Ross Aviation acquired the assets of FBO Louisiana Aircraft at Baton Rouge (La.) Metropolitan Airport. Like the other facilities acquired by Ross, the FBO will continue to operate under its own name. In addition, Landon Petty will continue to serve as its general manager. This is Ross Aviation’s sixth acquisition this year and brings the Ross Aviation roster of FBOs to 19 airports in 11 states stretching from Hawaii to New Jersey and from Florida to Washington State.
Baton Rouge Metropolitan Airport
Aug. 29, 2005, is a date few residents of the Gulf Coast will ever forget, as Hurricane Katrina, the costliest disaster in the history of the U.S., rolled ashore. The storm devastated a swath of coastline across several states, and among the hardest-hit communities were the cities of Gulfport and Biloxi, Miss. Visitors in many coastal areas there today can still see blank concrete slabs where buildings once stood.
NATA has objected to the use of FAA funds disbursed under the American Recovery and Reinvestment Act to the Chattanooga Metropolitan Airport Authority (CMAA) to build a ramp for a new airport-owned FBO at Chattanooga Metropolitan Airport/Lovell Field.
NATA has objected to the use of FAA funds disbursed under the American Recovery and Reinvestment Act to the Chattanooga Metropolitan Airport Authority to build a ramp for a new airport-owned FBO at Chattanooga (Tenn.) Metropolitan Airport/Lovell Field.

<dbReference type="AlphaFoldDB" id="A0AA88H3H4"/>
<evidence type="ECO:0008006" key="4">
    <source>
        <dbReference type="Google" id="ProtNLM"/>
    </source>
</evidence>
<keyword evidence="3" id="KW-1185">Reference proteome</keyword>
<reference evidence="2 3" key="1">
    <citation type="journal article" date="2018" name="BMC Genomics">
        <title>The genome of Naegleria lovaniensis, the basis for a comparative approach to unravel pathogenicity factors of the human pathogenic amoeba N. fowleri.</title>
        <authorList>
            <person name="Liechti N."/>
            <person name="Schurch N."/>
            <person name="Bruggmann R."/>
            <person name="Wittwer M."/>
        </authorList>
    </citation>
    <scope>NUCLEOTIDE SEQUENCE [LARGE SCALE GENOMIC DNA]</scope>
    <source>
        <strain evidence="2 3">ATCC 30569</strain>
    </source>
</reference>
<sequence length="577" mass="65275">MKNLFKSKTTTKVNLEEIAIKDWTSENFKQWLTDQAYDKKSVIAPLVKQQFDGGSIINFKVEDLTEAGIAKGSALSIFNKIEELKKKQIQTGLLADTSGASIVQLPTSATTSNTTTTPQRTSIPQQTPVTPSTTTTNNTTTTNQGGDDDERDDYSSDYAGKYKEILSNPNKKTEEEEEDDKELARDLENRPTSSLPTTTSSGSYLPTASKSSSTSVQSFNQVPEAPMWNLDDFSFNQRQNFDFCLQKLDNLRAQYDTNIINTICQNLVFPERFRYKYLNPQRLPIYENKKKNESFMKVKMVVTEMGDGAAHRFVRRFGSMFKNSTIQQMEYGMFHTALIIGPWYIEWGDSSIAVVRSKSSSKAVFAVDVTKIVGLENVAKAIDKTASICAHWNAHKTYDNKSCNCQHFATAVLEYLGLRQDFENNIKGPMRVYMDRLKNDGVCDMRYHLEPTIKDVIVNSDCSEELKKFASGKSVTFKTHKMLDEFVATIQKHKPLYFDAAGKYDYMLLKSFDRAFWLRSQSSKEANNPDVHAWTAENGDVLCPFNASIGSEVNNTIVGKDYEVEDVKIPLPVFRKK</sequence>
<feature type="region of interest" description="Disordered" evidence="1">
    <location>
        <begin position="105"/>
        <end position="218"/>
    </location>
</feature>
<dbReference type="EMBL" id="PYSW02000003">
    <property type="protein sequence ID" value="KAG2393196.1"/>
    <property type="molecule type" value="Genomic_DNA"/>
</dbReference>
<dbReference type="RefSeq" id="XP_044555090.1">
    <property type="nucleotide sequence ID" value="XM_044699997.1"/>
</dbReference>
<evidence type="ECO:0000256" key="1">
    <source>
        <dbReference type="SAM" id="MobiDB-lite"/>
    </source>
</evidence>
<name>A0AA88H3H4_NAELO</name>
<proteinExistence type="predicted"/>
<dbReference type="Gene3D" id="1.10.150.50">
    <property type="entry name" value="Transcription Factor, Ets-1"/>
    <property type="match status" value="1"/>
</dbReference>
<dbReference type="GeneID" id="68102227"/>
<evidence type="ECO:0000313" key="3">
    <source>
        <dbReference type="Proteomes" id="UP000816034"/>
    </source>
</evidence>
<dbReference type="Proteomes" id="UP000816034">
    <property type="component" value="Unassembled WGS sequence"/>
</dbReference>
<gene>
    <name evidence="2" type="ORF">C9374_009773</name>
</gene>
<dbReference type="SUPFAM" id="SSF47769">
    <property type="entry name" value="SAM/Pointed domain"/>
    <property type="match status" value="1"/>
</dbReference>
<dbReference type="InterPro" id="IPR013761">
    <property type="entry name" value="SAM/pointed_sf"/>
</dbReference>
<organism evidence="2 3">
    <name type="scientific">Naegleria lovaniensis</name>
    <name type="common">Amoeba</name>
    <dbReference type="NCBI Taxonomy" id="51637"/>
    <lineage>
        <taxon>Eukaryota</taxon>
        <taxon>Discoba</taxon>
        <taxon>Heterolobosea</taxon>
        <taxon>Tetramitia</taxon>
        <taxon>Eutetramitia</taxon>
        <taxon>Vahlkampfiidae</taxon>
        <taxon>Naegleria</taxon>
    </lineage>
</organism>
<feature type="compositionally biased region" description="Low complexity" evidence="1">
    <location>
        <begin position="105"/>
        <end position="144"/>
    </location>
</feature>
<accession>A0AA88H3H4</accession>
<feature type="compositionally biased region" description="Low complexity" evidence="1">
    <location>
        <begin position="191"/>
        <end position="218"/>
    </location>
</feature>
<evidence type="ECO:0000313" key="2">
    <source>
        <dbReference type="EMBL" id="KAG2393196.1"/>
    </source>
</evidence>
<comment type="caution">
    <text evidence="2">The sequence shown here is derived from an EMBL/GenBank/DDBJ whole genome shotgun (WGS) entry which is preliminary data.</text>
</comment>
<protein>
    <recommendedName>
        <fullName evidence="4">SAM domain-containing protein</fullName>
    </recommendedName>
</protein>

The volume of general aviation arrivals for the Democratic National Convention (DNC) in Denver was less than predicted, according to Denver-area FBOs serving the turbine-powered fleet. As a result, the Special Traffic Management Plan (STMP) that Denver Tracon prepared for the event had not gone into effect by the start of the convention.
The aviation industry took a hit last month from Hurricanes Gustav and Ike. The back-to-back storms affected more than a dozen airports along the Gulf Coast, resulting in temporary flight restrictions, numerous airport closures and short-term loss of ATC services.
Words and pictures cannot fully convey what has happened to the city of New Orleans. Several miles away at 5,500 feet, the air in the cabin of the Cessna 172 told us we were approaching the city before the haze let up enough for us to see it. Matt Thompson, a contract King Air 350 corporate pilot based in Baton Rouge, was flying the aircraft.